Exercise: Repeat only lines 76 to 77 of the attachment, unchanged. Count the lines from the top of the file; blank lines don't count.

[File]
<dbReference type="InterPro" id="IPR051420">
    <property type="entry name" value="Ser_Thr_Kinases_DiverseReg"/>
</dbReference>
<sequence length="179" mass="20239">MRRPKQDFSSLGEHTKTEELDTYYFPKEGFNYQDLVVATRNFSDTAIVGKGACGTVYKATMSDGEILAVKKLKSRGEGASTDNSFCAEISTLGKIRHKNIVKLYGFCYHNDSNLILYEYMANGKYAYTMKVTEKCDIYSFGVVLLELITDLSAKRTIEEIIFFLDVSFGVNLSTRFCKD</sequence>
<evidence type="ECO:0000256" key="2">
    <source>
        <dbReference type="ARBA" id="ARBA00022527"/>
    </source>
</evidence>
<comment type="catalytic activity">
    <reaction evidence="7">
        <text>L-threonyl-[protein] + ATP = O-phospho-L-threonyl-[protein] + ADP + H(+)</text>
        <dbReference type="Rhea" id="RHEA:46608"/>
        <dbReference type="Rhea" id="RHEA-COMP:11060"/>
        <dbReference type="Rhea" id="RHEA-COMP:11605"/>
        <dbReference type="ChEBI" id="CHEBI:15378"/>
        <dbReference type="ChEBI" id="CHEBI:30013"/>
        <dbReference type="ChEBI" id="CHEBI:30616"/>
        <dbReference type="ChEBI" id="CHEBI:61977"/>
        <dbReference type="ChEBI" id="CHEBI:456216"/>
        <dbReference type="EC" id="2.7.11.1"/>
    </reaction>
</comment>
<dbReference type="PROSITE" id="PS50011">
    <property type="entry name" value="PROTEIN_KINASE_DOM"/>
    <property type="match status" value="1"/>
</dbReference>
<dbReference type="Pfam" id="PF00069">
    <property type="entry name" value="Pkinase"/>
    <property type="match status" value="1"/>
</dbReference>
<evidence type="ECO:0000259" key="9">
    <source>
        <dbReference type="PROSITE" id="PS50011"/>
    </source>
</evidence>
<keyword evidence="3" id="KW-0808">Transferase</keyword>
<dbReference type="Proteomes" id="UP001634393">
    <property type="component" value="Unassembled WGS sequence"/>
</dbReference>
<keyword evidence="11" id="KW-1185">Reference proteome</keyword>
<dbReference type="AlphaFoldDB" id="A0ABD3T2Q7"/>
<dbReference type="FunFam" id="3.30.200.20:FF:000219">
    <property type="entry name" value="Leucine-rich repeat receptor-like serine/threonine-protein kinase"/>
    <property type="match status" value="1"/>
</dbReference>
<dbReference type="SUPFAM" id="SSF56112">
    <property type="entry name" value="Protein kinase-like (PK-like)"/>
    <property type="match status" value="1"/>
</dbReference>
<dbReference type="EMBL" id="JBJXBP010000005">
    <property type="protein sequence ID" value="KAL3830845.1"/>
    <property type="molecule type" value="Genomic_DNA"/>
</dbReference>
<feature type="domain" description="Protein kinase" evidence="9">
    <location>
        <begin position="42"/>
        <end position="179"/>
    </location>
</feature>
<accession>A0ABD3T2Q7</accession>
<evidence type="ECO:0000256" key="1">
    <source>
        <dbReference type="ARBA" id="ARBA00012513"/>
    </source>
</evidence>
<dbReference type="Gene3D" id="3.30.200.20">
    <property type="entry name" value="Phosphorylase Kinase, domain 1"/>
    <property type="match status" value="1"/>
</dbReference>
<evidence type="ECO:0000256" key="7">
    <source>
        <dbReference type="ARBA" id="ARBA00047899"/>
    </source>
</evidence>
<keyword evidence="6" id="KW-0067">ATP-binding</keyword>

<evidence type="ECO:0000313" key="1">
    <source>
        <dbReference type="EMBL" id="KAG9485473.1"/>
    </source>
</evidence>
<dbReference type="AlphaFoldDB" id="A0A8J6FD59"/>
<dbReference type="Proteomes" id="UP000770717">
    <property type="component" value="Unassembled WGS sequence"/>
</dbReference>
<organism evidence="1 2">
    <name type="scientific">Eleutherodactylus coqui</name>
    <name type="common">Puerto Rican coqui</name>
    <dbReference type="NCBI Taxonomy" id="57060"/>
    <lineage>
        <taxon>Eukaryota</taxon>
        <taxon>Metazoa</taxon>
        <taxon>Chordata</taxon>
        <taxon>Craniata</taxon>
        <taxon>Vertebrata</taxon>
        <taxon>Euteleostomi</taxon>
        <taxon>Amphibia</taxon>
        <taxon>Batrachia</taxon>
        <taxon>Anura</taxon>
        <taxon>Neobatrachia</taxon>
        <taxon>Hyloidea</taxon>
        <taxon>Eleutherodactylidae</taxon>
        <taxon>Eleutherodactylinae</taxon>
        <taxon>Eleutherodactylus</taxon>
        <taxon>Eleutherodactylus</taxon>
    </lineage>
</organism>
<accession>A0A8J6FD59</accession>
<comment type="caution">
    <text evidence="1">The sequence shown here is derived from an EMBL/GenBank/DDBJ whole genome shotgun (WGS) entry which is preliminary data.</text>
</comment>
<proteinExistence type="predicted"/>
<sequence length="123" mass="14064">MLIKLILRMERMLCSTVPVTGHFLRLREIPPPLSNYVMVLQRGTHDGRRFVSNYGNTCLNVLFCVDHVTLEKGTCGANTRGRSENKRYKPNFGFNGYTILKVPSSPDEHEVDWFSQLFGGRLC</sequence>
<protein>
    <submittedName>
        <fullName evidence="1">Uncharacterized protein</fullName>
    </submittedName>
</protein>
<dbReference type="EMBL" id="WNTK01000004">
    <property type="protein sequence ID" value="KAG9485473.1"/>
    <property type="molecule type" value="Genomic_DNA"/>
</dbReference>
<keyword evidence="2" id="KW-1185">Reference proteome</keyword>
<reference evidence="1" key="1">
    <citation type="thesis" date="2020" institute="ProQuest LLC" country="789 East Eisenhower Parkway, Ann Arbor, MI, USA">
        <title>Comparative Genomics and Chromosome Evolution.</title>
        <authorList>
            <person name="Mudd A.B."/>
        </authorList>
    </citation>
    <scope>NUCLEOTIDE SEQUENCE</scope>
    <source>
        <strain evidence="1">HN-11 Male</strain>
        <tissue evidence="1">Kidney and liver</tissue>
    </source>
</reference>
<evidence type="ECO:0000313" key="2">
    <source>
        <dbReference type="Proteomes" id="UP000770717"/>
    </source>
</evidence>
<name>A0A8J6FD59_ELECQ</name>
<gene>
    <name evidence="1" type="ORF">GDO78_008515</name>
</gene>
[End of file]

<keyword evidence="6" id="KW-0067">ATP-binding</keyword>

<evidence type="ECO:0000313" key="1">